The Belgrade Philharmonic Orchestra, established 91 years ago and survivor of the great turmoil of the Balkan wars of the 1990s, made a visit to Severance Hall in Cleveland this week as part of the Serbian orchestra’s first-ever United States tour. The tour also features stops at Symphony Hall in Chicago; Strathmore, in the metropolitan Washington, DC, area; and Carnegie Hall. The orchestra’s chief conductor, Muhai Tang, led the program. The Belgrade Philharmonic is using its current tour as a marketing tool and to spur fundraising for a new concert hall in Belgrade. The players are mostly young, probably in their 30s, with what seemed to be an almost even split between men and women. Severance Hall was not full, but the crowd was respectable, and there were many in the audience representing the large Serbian community in Cleveland.

Muhai Tang © Jef Rabillon
Muhai Tang
© Jef Rabillon

This tour is clearly an important step in rebuilding an orchestra that was rent asunder by war, when personal survival was of greater importance than giving concerts. Although the orchestra does not at this point rank with the top US and European orchestras, the playing was, for the most part, solid and engaged, presenting the audience with optimistic glimpses of what is possible for the future. There are clearly many talented players; the two concertmasters (they split the duties), the principal clarinetist, and the principal horn player were especially notable among the orchestral soloists. The players were responsive to Muhai Tang’s animated conducting, although on several occasions I thought he might dance himself right off the podium.

After a brief welcome and introduction by a representative of the orchestra, an unidentified uniformed brass band filed on stage behind the orchestra. Muhai Tang raised his baton, and, with a snare drum roll, orchestra and band gave an impressive performance of The Star Spangled Banner, followed an equally stirring reading of Bože pravde the Serbian national anthem.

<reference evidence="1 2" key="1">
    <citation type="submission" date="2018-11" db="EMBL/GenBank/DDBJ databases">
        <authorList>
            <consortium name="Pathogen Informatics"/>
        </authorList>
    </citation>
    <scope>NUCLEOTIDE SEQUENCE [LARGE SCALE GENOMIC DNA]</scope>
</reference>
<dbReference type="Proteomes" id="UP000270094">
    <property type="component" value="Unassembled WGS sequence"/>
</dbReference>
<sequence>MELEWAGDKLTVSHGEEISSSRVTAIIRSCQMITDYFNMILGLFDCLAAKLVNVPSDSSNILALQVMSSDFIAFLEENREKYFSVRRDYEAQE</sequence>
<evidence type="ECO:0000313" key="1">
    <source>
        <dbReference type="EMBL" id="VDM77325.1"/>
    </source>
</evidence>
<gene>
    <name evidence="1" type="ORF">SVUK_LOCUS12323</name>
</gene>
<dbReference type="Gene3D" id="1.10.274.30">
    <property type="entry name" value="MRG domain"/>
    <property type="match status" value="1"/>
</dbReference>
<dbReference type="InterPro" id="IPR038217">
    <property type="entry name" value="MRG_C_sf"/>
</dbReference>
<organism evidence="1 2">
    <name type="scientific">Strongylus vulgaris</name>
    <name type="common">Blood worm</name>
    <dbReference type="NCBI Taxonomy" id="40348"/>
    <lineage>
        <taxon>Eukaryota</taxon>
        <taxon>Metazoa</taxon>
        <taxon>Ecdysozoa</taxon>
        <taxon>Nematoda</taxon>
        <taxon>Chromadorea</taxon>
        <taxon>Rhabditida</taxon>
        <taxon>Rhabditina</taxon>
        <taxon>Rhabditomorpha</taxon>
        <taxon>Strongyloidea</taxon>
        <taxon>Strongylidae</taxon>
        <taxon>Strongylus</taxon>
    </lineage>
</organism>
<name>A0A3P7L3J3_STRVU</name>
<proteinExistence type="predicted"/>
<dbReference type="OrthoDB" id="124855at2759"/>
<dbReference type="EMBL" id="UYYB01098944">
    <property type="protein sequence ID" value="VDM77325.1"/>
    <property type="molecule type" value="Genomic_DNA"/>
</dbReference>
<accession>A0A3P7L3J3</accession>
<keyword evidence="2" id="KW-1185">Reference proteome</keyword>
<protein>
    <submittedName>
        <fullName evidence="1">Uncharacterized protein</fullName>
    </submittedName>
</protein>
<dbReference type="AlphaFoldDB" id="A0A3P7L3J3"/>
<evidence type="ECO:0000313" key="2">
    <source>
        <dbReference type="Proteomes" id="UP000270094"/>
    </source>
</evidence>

The main program began with a suite from Aram Khachaturian’s Masquerade. Roughly contemporary with Prokofiev and Shostakovich, the Armenian Khachaturian suffered the repression common during the Stalin Soviet era. His music is conservative, tuneful, and immediately accessible. This particular work belongs to a category we would now refer to as “light music”. The Belgrade orchestra had a robust and enthusiastic sound, but often not especially focused and blended. The second movement, “Nocturne,” featured an extended solo by the concertmaster, and later echoed by solo clarinet and solo horn. The violinist seemed quite nervous to begin, but relaxed later in the movement. The closing “Galop” was comically off to the races, with no time to spare.

I had never encountered the music of the Serbian composer Stevan Hristić (1885-1958), who was also the founder of the Belgrade Philharmonic Orchestra. His ballet The Legend of Ohrid (1924-1947), is characterized by its use of Serbian folk music, very imaginative harmonically and orchestrated skillfully. The “Suite No. 1” performed here was in four movements, showing a variety of styles and emotions. The opening introduction had stark, multi-octave unison passages, like a dirge or processional, interspersed with very soft string passages. The solo clarinet had an exquisite folk-like melody. A “Greek Dance” featured a spritely oboe solo over a bassoon ostinato. The melody is taken up by other wind soloist who interweave the tune in complex patterns and trade around the ostinato. It was exotic and enchanting. The “Janissary Dance” reminded one of Janáček in its use of ostinati and sharply accented chords, rhythmically off-set. The closing “Turtle Dove” was again very rhythmic, in triple meter, a gigantic folksong setting. It was obvious from their performance that this piece holds a special place in the repertoire of the orchestra. They played it with alternating tenderness and gusto.

Jean Sibelius’s Symphony no. 2 in D Major, op.43, filled the second half of the program. The Belgrade Philharmonic’s performance was more polished and fluent than some of the previous playing, if not particularly subtle. There were isolated issues of ensemble and intonation, but in broad brush strokes, it was a solid. The third movement scherzo (Vivacissimo) was taken at an extremely fast tempo, which seemed remarkably clean and accurate. The orchestra did not fail in the fourth movement’s always-glorious conclusion, one of symphonic music’s most thrilling moments.

Muhai Tang and and the Belgrade Philharmonic Orchestra offered two encores: Glinka’s Overture to Ruslan and Lyudmila and a march that incorporated what was, from the audience’s reaction, a familiar Serbian tune. Many in the crowd clapped along with the performance. On the basis of this single performance, the Belgrade Philharmonic Orchestra is a group to watch in the future. The players are young, talented, and eager; with strong leadership (both artistically and administratively) and ongoing funding, the potential is there for the group to be top-notch.